Thursday, May 30, 2013

English and Nordic Models of Secularism

By Yasser Latif Hamdani

My earliest understanding of secularism was rooted in the first amendment to the US Constitution while studying in the US. It is the most impressive dictum - a wall of separation between religion and state. The US never had a state church. Its tradition of separation of church and state went back to the founding of Rhode Island which was based on this principle. The Turkish model - especially after Kemal Ataturk's famous 6 day speech - which abolished state religion in 1928 (though initially the Turkish Republic defined Islam as the state religion at Ataturk's behest) also seemed to follow the American and more closely the French models of secularism. The difference between American and French (and Turkish) models was that the latter was an ideology of the state whereby religion was pushed out and not left alone.

By legal training I was taught a simple rule - a secular constitution was which did not recognize a religion as the state or national religion. So for example the 1956 and 1962 constitutions of Pakistan were secular constitutions, despite lip service to Islamic principles in the Objectives Resolution because these did not have a state religion. 1973 Constitution was in contrast an Islamic constitution because it defined Islam as the state religion of Pakistan.

Clearly the predominant English and Nordic tradition of secularism is at variance to the American definition or the stricto senso legal definition I was taught. There is no finer secular society than Sweden. Here I define secular in the sense that religion is absent from the public and social sphere. Similarly England that mother of all democracies is another society which is essentially a secular society with falling attendance in churches etc is an Anglican monarchy in constitution.  Sweden, Denmark and Norway all have official churches - the Lutheran Church, though Sweden more recently relegated it from state church to national church.  The strange thing is that these officially Christian - Lutheran/Anglican/Protestant - nation states in practice seem to be more secular than the officially secular US and even Turkey in recent times. Does that mean that having a state religion actually discredits religion altogether? After all this is what seems to have happened in the Nordic countries.  Where then do we see Islam if we keep on our present trajectory as an ideological Islamic state with a state religion?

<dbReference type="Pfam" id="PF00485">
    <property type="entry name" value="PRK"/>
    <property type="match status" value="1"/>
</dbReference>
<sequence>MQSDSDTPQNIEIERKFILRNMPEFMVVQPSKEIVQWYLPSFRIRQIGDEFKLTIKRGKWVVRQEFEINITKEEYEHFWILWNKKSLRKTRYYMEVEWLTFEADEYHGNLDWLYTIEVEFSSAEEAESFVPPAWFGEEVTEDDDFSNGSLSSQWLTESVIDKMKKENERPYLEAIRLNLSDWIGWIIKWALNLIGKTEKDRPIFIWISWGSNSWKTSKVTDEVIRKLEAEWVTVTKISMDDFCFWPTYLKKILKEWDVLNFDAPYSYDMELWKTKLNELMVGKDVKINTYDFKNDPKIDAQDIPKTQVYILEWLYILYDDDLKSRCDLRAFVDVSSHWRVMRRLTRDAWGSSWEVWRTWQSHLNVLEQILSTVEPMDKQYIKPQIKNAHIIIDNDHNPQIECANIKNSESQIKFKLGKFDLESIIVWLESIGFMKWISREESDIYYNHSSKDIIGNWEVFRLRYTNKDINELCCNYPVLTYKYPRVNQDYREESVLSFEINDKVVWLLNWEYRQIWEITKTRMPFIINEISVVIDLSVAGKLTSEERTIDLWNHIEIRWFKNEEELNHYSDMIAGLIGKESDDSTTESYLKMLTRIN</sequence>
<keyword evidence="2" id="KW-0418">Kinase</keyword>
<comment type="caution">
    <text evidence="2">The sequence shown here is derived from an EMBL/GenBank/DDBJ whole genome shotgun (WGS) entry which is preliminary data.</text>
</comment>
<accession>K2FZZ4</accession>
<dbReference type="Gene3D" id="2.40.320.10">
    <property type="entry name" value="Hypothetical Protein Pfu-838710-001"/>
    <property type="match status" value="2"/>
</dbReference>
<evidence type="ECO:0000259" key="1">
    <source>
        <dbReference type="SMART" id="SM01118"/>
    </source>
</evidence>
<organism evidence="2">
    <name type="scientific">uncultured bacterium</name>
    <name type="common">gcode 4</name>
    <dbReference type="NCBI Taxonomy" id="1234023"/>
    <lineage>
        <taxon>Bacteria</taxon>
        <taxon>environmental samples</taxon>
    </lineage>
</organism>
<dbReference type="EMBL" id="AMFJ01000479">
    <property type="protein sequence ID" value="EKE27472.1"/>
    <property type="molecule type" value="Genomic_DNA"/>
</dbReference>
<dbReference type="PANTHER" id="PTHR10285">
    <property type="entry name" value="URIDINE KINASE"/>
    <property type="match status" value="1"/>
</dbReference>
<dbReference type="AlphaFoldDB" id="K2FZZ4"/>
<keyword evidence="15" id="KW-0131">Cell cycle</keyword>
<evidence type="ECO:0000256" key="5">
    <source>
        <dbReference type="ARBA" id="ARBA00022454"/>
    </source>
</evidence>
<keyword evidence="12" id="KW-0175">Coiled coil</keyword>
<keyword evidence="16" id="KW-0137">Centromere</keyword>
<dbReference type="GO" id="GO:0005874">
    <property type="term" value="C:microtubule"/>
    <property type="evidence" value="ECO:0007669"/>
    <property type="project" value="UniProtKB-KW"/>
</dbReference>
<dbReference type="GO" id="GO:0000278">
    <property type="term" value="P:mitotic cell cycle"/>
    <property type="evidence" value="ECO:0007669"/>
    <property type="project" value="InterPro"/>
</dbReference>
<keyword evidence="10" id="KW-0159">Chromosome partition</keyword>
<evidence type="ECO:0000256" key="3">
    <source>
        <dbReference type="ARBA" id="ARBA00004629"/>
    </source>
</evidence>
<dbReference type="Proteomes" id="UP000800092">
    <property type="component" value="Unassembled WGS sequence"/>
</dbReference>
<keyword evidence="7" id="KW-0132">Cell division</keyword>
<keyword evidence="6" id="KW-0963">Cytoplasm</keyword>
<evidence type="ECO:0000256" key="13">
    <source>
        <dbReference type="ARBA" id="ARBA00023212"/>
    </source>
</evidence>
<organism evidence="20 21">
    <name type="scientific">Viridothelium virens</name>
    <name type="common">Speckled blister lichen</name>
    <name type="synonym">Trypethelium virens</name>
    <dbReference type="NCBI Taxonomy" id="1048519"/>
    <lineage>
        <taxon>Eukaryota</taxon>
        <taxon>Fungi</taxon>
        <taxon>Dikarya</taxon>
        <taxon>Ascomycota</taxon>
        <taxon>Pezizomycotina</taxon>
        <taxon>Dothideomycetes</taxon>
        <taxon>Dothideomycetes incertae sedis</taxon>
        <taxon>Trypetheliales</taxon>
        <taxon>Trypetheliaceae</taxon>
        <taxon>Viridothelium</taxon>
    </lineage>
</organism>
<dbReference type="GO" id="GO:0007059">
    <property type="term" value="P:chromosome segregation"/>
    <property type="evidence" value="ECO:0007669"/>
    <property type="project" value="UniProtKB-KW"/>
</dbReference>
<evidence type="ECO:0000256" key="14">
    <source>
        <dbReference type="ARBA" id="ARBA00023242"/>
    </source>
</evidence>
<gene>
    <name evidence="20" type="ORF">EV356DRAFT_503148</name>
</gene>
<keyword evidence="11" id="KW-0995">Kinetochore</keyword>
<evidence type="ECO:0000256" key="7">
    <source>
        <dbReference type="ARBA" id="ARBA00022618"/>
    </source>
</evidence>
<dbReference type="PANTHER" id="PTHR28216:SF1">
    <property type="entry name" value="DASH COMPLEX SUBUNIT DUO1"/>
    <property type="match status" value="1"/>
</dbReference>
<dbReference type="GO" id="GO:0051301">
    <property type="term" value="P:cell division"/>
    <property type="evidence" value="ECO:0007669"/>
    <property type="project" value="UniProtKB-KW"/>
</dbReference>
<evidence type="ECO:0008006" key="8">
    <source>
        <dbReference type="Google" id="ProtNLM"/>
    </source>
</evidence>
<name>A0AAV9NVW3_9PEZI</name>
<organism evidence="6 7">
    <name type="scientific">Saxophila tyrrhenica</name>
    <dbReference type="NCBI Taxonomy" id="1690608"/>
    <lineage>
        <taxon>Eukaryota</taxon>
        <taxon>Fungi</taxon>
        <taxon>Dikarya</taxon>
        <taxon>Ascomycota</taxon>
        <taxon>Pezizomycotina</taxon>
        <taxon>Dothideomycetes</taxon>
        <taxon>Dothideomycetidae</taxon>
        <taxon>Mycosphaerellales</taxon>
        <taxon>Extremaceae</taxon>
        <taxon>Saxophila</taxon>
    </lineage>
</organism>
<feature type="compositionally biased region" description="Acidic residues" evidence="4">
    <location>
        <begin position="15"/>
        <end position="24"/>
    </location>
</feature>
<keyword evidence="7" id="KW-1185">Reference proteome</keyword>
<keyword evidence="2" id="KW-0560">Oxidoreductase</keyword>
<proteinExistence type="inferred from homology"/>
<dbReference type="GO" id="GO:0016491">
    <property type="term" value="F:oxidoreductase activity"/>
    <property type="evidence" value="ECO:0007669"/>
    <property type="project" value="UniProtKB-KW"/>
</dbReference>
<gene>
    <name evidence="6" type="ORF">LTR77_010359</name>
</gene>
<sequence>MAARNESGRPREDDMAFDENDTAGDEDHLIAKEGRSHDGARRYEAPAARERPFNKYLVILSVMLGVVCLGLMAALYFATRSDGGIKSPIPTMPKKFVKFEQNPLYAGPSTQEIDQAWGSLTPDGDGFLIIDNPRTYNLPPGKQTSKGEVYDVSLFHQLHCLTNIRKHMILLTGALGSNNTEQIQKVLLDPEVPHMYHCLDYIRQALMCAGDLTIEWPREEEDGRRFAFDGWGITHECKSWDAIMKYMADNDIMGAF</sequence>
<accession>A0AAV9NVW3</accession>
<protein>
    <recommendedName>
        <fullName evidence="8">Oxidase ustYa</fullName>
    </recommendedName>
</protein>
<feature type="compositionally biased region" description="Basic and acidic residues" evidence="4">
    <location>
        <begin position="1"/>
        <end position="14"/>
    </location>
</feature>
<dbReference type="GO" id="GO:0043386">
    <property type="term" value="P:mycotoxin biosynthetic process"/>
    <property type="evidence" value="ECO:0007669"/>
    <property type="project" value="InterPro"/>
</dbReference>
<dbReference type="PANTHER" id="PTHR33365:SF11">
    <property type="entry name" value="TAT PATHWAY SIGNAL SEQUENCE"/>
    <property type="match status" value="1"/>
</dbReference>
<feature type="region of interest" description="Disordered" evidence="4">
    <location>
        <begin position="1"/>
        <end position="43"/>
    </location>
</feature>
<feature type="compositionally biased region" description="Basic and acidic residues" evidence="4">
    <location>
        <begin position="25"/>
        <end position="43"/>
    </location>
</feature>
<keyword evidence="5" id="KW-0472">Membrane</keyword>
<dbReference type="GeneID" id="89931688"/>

To see which states have a state religion and which do not please visit the wikipedia page on State Religions.

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